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verifier does a lot of checking and it can mask timing related bugs because it slows your machine down.

your ssd is very small, is it used for caching the hard drive? if so is there a way to clear its cache?
if you updated to winodows 10 your cache might be filled with outdated files from the previous version of windows. Often the cache will not clear until windows.old is removed or a tool is used to clear the cache.
You can also have firmware bugs in the SSD. you might use crystaldiskinfo.exe and read the firmware version in the smart data and see if there is a update.

if it is a cache problem with the drive you might check the drive properties and disable lazy writes to the drive.
I think you can find it in device manager, find the drive, check for policies and disable write caching .
It will make it slower but might effect your problem. Also, caching a drive that is already being cached by a ssd, and the actual cache memory in the drive is overkill.

I stopped using small SSD cache drives years ago when the cost of SSD fell to a reasonable cost.
these old drives can start failing. (look with crystaldiskinfo.exe for the smart errors)



 

Zev_07

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The OS wasn't (and isn't currently) installed on the SSD while testing. I was using a 200GB partition for the OS, with more than 140GB free. So there's no reason for it to create 0B dump files. Could it be the HDD?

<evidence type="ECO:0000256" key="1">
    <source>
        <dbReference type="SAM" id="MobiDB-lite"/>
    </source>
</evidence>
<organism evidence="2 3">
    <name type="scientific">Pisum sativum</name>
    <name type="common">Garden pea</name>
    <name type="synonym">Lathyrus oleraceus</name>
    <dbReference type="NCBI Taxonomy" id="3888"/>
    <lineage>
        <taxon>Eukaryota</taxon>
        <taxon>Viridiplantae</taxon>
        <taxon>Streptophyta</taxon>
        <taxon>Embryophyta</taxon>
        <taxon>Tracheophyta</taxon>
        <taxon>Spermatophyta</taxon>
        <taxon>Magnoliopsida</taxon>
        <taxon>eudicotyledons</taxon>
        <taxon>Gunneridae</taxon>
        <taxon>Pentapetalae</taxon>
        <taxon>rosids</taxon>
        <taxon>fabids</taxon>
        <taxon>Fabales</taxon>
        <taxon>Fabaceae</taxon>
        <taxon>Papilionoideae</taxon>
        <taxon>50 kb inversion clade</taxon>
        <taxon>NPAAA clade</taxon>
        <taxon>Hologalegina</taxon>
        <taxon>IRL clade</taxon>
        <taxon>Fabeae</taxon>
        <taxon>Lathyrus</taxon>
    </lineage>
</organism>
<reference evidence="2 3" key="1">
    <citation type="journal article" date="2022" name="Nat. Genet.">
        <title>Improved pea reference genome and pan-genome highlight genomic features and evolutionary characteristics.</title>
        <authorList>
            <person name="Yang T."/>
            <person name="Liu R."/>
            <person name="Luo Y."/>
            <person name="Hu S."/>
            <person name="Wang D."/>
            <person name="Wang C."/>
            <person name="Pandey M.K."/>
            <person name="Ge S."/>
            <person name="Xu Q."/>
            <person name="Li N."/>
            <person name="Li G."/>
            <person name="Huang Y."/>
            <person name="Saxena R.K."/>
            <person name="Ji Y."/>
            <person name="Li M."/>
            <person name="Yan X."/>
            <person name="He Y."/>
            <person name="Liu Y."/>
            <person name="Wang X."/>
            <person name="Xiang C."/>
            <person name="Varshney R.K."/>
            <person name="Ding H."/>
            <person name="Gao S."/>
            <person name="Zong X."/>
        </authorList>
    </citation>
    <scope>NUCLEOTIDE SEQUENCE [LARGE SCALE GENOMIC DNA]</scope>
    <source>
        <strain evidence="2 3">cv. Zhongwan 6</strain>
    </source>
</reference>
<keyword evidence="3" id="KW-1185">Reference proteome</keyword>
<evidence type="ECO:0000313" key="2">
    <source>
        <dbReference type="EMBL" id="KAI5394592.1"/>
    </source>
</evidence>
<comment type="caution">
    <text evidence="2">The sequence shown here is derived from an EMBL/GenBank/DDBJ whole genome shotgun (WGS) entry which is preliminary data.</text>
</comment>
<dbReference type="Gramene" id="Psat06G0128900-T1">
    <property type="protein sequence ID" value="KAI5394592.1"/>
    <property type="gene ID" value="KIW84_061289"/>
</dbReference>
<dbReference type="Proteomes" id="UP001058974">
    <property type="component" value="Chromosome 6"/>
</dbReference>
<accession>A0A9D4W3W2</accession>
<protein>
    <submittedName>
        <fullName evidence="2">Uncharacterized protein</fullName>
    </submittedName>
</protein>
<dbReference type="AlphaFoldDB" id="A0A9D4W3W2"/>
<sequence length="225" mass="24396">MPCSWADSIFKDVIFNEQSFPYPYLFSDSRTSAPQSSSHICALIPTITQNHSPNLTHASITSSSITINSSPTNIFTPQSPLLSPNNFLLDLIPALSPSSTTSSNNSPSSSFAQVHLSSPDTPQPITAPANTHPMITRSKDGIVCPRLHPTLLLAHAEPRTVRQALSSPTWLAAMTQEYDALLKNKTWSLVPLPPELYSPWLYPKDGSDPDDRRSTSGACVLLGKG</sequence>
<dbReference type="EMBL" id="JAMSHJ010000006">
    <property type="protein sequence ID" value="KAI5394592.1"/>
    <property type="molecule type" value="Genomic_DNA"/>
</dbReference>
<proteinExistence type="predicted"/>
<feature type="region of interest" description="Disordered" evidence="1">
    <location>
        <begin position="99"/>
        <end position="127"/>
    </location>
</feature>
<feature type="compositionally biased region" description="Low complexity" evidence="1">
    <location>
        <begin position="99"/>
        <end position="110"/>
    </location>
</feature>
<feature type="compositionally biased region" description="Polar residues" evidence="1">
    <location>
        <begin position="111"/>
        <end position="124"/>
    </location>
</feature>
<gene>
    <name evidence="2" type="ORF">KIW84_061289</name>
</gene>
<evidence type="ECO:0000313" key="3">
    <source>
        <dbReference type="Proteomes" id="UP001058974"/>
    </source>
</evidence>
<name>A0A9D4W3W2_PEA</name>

johnbl

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if the dump file was opened but was zero bytes it means the system rebooted before the writes were flushed to disk.
this can happen if the drive is configured for lazy writes, or if there is 3rd party cache software installed, bugs in the SATA controller driver, bugs in the firmware of the drive.

you might go to device manager, right click on your disk drive and bring up properties, then find the tab that allows delayed or lazy writes and disable that function. This will prevent the system from assuming a write is on disk when it could still be in a buffer in memory, it will wait for to confirm the data is on disk and will retry the write operation until it get the proper confirm signal. Very hard to determine the source of the error unless you find a event log error that tells you or run hardware diagnostics.





 

Zev_07

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The OS is installed on the HDD. The SSD has been empty for the duration of testing. I've disable lazy writes though and there are no more 0B dump files.

The problem is, no matter what I do driver verifier is indicating dxgkrnl.sys and nvldmkm.sys as the culprits. I've tried uninstalling the nvidia drivers through the display driver uninstall tool on Guru3D, then clean installing the driver. But that isn't helping either. If I disable/uninstall the Nvidia display adapter, Windows boots just fine with verifier enabled. Does this mean I can no longer install/use my Nvidia GPU?
 

johnbl

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you have two graphic drivers the intel one and the nvidia one. have you updated the intel driver, then reset the BIOS to defaults so that it will rescan your hardware and assign resources again. Also, make sure you have updated the motherboard sound drivers. They can interfere with the sound support in the 2 graphics drivers you have installed.

verifier can flag problems in drivers that are not the cause of the problem you were having. It just bugchecks on the first problem it finds.